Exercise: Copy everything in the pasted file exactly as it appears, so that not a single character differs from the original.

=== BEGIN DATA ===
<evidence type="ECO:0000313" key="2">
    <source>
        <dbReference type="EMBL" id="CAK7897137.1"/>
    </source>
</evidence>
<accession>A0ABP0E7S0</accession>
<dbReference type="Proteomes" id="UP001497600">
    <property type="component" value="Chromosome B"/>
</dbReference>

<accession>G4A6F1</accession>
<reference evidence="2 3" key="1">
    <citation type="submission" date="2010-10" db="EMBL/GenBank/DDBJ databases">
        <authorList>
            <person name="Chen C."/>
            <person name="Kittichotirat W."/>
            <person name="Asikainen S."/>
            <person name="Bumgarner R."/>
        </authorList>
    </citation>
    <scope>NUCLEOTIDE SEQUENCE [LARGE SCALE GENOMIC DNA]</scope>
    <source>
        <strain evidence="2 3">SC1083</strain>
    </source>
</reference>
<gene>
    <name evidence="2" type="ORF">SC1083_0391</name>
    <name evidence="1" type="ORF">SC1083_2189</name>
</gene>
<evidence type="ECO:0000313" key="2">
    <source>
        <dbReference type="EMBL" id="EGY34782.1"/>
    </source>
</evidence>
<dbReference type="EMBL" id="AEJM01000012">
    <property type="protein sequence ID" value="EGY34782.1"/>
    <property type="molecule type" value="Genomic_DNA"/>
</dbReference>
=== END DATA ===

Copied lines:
<evidence type="ECO:0000313" key="2">
    <source>
        <dbReference type="EMBL" id="CAK7897137.1"/>
    </source>
</evidence>
<accession>A0ABP0E7S0</accession>
<dbReference type="Proteomes" id="UP001497600">
    <property type="component" value="Chromosome B"/>
</dbReference>

<accession>G4A6F1</accession>
<reference evidence="2 3" key="1">
    <citation type="submission" date="2010-10" db="EMBL/GenBank/DDBJ databases">
        <authorList>
            <person name="Chen C."/>
            <person name="Kittichotirat W."/>
            <person name="Asikainen S."/>
            <person name="Bumgarner R."/>
        </authorList>
    </citation>
    <scope>NUCLEOTIDE SEQUENCE [LARGE SCALE GENOMIC DNA]</scope>
    <source>
        <strain evidence="2 3">SC1083</strain>
    </source>
</reference>
<gene>
    <name evidence="2" type="ORF">SC1083_0391</name>
    <name evidence="1" type="ORF">SC1083_2189</name>
</gene>
<evidence type="ECO:0000313" key="2">
    <source>
        <dbReference type="EMBL" id="EGY34782.1"/>
    </source>
</evidence>
<dbReference type="EMBL" id="AEJM01000012">
    <property type="protein sequence ID" value="EGY34782.1"/>
    <property type="molecule type" value="Genomic_DNA"/>
</dbReference>